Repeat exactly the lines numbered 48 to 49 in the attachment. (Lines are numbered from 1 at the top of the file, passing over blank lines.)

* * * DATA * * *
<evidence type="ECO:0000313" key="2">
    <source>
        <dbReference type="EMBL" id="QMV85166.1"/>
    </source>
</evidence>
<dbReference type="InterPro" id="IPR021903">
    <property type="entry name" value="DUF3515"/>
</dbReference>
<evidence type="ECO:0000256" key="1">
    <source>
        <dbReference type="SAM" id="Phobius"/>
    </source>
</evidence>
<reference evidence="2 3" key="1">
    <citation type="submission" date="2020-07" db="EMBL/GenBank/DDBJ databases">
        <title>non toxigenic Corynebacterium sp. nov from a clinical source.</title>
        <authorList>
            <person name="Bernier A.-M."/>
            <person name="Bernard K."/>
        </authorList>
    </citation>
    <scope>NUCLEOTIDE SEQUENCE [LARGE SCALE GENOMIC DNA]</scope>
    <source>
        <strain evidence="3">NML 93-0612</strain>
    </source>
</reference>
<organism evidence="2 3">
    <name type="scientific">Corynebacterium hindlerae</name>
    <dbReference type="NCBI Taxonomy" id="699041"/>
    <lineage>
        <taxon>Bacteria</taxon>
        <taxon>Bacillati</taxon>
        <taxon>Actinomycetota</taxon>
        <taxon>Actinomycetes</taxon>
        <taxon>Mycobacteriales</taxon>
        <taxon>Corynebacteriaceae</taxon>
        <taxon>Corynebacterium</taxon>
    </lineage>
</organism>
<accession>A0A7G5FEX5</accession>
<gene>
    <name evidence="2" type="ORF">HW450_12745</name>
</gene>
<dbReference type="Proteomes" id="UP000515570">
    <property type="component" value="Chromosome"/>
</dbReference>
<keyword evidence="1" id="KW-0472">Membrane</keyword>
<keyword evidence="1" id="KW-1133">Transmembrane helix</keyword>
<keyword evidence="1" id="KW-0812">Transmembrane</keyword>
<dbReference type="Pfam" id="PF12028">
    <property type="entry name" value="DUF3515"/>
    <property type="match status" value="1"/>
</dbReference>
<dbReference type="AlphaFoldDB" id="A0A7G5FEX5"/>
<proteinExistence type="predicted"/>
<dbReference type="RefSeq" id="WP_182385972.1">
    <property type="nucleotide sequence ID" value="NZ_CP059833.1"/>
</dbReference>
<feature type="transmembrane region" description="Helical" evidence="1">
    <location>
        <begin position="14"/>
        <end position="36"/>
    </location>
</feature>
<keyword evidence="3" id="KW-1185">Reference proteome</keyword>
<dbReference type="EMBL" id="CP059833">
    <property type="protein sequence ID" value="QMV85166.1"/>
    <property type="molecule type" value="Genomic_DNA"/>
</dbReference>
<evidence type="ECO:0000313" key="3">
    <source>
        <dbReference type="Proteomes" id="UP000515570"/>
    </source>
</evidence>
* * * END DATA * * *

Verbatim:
<keyword evidence="1" id="KW-1133">Transmembrane helix</keyword>
<keyword evidence="1" id="KW-0812">Transmembrane</keyword>